5 Cold Calling techniques that help you recover from disastrous sales calls

by on February 2, 2010 · 0 Comment POSTED IN: Selling Essentials Info Center

Cold calling techniques can help you recover from a sales faux pas

A true story: On a sales call a friend saw a picture of the customer standing next to sports personality John Madden. He asked, “How did you ever get your picture taken with John Madden?” The customer replied, “That’s my wife.” Ouch.
Most bad sales calls aren’t that awful, but they still cause problems, and can keep you from meeting your sales goals.

Here are five cold calling techniques to keep in mind if a sales call goes south:
RULE #1: Don’t Fall Apart
We’ve all been in situations where we are saying to ourselves, “This is bad. I am going down the tubes so quickly I can’t believe it.” You have a choice of losing it completely, getting rattled, or keeping your composure. You have a choice of either attempting to recoup from the problem or disengaging gracefully. Make sure you have a recovery amongst your cold calling sales techniques.
RULE #2: Don’t assume it’s over
A sales call that gets ugly doesn’t mean that every contact in the future will be the same or that the customer relationship is damaged forever. A horrible sales call, perhaps involving a fouled-up presentation, may be uncomfortable. But the sale isn’t just about you. Your product may still be necessary, or a better value than that of your competitor, and well positioned for increased orders in the future. Your pain or embarrassment may well be only temporary.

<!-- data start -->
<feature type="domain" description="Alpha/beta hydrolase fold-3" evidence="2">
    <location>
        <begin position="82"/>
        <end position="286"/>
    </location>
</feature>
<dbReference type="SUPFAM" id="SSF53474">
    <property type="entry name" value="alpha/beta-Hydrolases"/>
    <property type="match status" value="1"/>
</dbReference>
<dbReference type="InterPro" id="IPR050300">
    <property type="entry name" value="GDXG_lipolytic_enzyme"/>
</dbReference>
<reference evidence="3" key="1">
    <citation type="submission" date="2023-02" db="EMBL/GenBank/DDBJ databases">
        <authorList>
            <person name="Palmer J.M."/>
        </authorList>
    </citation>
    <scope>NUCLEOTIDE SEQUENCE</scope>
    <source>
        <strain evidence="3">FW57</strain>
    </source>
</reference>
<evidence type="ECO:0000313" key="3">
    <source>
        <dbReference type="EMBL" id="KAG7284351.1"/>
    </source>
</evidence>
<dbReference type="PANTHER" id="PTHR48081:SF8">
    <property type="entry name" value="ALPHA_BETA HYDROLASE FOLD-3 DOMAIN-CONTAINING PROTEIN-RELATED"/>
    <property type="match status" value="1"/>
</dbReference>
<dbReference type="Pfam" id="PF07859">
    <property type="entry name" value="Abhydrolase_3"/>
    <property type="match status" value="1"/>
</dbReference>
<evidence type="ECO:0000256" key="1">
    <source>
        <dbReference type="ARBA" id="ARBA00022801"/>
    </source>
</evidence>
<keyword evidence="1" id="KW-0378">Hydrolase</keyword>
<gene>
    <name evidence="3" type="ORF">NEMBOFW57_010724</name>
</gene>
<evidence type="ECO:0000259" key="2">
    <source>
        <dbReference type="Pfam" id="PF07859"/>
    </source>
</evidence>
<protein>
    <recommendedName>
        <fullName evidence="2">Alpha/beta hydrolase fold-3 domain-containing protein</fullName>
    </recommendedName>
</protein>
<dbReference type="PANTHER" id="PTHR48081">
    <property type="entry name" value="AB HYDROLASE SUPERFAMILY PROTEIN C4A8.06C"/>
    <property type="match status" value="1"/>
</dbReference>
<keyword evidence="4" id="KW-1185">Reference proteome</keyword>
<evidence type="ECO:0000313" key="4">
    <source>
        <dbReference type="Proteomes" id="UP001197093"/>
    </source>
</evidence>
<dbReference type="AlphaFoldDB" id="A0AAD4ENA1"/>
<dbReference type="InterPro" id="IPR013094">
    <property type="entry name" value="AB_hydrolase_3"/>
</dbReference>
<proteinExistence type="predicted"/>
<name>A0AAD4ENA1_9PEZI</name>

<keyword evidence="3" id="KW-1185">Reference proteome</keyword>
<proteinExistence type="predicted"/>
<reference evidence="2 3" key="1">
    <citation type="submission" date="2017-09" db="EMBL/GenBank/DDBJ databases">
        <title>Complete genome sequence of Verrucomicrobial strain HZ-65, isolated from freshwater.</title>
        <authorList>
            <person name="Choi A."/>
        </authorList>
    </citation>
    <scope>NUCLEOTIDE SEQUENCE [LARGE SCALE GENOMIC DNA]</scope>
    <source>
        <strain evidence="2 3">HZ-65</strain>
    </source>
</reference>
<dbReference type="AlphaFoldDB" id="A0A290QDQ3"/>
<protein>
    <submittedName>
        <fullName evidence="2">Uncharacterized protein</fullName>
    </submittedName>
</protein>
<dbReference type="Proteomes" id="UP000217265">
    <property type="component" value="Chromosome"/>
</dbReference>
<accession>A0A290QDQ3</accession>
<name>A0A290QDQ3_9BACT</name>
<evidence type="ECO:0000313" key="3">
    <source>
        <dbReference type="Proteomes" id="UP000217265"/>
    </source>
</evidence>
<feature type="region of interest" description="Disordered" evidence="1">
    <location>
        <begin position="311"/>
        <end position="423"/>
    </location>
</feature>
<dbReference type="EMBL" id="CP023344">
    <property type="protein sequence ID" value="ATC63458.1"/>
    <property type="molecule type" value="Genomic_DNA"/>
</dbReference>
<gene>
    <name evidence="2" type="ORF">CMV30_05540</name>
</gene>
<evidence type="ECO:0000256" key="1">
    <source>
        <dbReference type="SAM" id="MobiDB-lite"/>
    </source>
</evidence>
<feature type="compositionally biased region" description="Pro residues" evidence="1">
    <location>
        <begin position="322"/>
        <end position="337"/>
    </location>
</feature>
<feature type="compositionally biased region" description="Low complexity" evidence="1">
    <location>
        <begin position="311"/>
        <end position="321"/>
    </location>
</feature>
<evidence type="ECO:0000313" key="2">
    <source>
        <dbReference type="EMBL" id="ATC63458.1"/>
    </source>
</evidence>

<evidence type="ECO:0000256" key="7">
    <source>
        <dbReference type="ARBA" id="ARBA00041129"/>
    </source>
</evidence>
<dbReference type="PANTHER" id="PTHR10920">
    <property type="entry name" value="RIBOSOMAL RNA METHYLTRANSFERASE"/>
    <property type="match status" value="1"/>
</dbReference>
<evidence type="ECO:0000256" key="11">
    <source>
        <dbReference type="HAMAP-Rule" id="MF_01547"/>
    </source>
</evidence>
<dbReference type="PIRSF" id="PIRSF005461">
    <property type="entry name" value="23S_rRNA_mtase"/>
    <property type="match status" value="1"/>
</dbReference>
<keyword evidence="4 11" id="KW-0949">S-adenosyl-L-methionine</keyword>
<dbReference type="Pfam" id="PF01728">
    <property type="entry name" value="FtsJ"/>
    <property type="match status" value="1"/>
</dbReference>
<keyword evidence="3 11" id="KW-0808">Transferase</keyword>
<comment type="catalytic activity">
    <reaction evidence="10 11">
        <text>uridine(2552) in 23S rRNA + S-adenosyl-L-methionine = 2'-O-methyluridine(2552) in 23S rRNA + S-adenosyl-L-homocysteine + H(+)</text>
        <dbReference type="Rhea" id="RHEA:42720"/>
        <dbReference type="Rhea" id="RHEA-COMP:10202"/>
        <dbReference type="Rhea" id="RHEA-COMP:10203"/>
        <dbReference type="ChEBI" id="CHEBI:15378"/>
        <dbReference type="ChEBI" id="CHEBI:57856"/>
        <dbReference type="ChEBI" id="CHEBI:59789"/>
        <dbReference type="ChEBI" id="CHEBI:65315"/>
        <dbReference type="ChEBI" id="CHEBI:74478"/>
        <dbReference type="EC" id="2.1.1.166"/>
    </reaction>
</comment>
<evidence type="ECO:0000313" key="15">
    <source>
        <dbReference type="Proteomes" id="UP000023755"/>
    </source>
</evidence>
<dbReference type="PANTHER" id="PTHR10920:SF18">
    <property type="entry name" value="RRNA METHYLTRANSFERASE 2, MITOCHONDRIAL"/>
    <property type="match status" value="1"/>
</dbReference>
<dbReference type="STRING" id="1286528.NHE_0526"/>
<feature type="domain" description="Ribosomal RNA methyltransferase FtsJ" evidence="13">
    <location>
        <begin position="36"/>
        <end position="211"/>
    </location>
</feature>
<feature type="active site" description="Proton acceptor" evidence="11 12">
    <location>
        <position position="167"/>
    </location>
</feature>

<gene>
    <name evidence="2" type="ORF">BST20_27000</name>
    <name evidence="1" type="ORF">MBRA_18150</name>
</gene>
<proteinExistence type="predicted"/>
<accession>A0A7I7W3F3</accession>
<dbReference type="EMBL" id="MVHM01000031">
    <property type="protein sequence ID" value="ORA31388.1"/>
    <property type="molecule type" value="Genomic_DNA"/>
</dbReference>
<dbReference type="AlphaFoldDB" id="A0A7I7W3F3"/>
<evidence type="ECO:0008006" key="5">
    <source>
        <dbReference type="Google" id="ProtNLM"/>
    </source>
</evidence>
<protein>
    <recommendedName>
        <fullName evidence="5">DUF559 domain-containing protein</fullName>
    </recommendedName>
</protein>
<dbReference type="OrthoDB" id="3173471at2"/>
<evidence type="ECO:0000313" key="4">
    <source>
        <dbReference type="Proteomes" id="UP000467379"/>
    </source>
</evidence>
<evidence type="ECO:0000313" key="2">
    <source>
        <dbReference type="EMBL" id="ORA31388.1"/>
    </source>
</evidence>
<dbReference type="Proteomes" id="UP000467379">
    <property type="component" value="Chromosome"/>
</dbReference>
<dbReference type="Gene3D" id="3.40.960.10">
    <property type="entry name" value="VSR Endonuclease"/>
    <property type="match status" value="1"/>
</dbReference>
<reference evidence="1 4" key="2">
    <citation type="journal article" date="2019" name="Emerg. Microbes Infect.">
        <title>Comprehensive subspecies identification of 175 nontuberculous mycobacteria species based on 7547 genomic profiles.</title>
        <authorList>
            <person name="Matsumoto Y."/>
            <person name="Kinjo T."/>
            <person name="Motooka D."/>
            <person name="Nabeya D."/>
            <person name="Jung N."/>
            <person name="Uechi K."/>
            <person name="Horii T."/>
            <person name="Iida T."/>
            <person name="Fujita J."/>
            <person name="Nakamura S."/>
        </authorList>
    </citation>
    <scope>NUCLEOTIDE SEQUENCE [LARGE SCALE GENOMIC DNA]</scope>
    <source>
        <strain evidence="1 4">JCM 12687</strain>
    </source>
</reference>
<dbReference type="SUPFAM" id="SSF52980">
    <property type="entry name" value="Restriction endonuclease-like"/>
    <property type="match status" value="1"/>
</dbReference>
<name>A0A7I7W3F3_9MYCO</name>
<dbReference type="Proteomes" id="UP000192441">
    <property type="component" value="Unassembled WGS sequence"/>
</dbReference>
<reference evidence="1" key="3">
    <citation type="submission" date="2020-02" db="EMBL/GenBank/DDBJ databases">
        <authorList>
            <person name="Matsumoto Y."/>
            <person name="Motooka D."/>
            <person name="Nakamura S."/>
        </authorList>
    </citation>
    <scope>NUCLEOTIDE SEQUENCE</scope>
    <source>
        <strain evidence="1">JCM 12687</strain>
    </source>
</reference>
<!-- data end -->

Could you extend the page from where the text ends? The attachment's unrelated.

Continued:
RULE #3: Don’t Dig yourself into a Deeper Hole
Everyone goofs now and then. We say silly, stupid or unprofessional things. Or we make a mistake or blunder. We are late, or come unprepared. Sometimes it is best to just take a humble approach, acknowledge your shortcomings and apologize. Those who think that they are so Simple cold calling techniques like a sincere apology goes a long way toward restoring trust.
RULE #4. Seek Empathy
Suppose you took a big order from the customer, handled it yourself and they ended up with a large shipment of the wrong merchandise. You and you alone fouled this up. While you can’t immediately calm down the buyer, you might as well try to soften the blows and pave the way for future calls by “owning up.”
You might be surprised how often it happens that once you acknowledge what an “unforgivable” error you made and how badly you feel, the customer will move on after he or she has had a chance to vent.
RULE #5: Examine what happened, and Learn From it
Examine why the call was a disaster. Was it because you didn’t do enough homework in advance of the call? Did you not allow enough time to arrive early and prepare mentally? Did you not listen? Did you make assumptions before or during the call, or not adjust to the style or personality of the customer?
If so, these are all problems that you can correct, with some extra thinking and training about your cold calling techniques.

Based on material from Geoffrey James at www.bnet.com

Leave a Reply

Close

Request a Free Demo

We'd love to show you how this industry-leading training system can help you develop your team. Please fill out this quick form or give us a call at 877-792-2172 to schedule your one-on-one demo with a Rapid Learning Specialist.